Cambodia and Morocco exit the FATF grey list; South Africa and Nigeria Enter
The FATF GREY list is prepared by the Financial Action Task Force (FATF), an intergovernmental body formed to combat money laundering. It was established in July 1989 by the G7 Summit at the Arche de la Defense in France as part of the group’s efforts to curb drug trafficking. The task force was convened from the G-7 member States, the European Commission and eight other countries. The Economic Declaration from that G-7 Summit states that the task force is convened “to assess the results of cooperation already undertaken in order to prevent the utilisation of the banking system and financial institutions for the purpose of money laundering, and to consider additional preventive efforts in this field, including the adaptation of the legal and regulatory systems so as to enhance multilateral judicial assistance”.
The FATF is headquartered in Paris and has two official languages: English and French. It also has a French name: Groupe d’action financière (GAFI). It periodically lists out countries and jurisdictions that are identified as having strategic deficiencies in their regimes to counter money laundering. The list is referred to as the FATF grey list.
Since its inception, the global agency has played a key role in identifying and preventing financial crime by setting standards and promoting effective implementation of legal, regulatory and operational measures. Today, FATF is regarded as the global anti-money laundering watchdog and its policies are highly regarded and treated as law by members and many non-members. The agency has more than 200 countries and jurisdictions as its subjects. It has developed the FATF Recommendations, or FATF Standards, ensuring a “co-ordinated global response to prevent organised crime, corruption and terrorism”. By working against money laundering, the agency looks to tackle other crimes such as illegal drug deals, human trafficking and funding for weapons of mass destruction.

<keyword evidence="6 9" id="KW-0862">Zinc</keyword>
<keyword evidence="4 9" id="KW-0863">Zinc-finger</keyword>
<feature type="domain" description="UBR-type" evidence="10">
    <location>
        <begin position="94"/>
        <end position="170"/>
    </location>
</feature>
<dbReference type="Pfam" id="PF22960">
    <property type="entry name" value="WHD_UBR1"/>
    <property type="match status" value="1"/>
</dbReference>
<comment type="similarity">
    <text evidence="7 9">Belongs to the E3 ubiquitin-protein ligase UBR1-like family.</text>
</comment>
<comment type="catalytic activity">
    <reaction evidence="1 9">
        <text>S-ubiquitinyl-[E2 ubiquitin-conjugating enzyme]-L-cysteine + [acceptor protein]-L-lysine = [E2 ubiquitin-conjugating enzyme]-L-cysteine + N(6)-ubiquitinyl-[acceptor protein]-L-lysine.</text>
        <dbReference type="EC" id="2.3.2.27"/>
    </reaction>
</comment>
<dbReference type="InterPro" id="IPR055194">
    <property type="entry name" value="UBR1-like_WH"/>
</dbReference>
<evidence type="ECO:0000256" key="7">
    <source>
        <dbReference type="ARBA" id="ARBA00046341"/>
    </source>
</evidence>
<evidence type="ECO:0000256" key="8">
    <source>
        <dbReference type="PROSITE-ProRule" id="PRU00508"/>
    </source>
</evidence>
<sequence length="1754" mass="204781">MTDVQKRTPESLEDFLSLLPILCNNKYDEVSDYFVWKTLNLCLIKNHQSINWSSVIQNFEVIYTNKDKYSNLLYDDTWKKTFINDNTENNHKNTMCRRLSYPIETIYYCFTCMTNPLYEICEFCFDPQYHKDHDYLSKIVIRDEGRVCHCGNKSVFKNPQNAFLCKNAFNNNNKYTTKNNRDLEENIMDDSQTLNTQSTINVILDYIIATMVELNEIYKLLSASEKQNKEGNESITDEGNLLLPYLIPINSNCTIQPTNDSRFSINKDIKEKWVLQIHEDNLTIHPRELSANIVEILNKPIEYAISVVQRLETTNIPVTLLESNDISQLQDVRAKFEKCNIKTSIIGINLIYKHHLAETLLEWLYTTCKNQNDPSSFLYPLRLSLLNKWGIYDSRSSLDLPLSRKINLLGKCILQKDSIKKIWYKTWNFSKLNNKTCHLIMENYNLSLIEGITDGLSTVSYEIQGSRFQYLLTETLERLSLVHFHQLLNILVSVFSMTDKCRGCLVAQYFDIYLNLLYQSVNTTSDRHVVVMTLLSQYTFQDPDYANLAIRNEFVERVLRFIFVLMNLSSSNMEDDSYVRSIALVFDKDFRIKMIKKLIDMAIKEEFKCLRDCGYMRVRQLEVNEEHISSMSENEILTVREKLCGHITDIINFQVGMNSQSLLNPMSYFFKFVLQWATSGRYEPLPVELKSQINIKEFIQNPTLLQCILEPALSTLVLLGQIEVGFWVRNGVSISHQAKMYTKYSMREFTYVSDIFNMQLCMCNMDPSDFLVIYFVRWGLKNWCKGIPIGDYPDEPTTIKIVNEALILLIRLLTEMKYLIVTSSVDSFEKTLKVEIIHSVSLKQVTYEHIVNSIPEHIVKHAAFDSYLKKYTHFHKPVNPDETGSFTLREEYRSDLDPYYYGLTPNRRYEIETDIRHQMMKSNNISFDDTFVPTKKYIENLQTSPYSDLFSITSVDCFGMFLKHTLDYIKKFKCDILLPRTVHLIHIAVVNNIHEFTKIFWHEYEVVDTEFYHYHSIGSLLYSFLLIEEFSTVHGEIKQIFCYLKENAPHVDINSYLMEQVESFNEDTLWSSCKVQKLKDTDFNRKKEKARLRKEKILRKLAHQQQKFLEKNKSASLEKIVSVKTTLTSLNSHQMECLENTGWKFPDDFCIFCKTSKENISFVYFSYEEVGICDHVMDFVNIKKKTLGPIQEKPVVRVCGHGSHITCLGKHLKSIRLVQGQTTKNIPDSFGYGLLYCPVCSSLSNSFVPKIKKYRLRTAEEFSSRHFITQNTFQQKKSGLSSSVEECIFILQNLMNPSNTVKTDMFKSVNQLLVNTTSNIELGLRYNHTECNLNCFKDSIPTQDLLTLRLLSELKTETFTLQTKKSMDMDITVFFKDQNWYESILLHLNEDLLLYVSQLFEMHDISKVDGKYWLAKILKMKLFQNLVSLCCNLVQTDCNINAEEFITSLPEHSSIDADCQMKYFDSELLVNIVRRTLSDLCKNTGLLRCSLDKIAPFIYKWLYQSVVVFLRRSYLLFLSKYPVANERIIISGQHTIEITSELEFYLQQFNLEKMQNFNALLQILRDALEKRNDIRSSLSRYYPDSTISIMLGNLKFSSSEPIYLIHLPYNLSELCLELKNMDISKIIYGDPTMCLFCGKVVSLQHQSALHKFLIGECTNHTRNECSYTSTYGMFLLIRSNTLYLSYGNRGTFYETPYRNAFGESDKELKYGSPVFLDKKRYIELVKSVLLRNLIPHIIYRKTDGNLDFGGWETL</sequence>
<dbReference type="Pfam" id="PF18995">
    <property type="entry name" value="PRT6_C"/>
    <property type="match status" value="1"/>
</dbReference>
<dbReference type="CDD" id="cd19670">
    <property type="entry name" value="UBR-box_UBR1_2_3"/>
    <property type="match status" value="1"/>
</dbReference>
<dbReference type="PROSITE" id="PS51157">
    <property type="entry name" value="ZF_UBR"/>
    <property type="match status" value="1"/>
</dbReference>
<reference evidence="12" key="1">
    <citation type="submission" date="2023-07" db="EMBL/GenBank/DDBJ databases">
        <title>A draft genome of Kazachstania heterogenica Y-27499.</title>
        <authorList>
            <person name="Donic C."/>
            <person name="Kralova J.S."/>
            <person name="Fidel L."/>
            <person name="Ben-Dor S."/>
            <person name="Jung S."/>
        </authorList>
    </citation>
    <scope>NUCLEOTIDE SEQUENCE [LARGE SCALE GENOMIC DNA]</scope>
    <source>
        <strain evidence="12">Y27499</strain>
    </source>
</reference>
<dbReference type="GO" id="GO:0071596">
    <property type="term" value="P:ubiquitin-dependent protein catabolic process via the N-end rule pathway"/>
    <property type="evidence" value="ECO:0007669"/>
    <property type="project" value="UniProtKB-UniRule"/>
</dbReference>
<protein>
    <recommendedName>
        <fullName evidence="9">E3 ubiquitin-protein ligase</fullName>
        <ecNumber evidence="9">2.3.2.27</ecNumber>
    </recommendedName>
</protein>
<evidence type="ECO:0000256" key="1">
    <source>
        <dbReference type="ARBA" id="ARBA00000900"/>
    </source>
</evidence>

The FATF is involved in reviewing money laundering and terrorist financing techniques and constantly strengthens its standards to address new and emerging risks. The task force also monitors countries to ensure they implement its standards fully. The process of monitoring the implementation of its Recommendations is done through peer reviews or “mutual evaluations” of member countries. Following the review, the FATF lauds good efforts from countries and also holds non-complying countries to account.
To identify non-complying countries, FATF has maintained the FATF blacklist or the “Call for action” countries and the FATF grey list or the “Other monitored jurisdictions” since 2000. The FATF blacklist is the agency’s official list of “Non-Cooperative Countries or Territories” (NCCTs) which it judges to be non-cooperative in the global fight against money laundering and terrorist financing.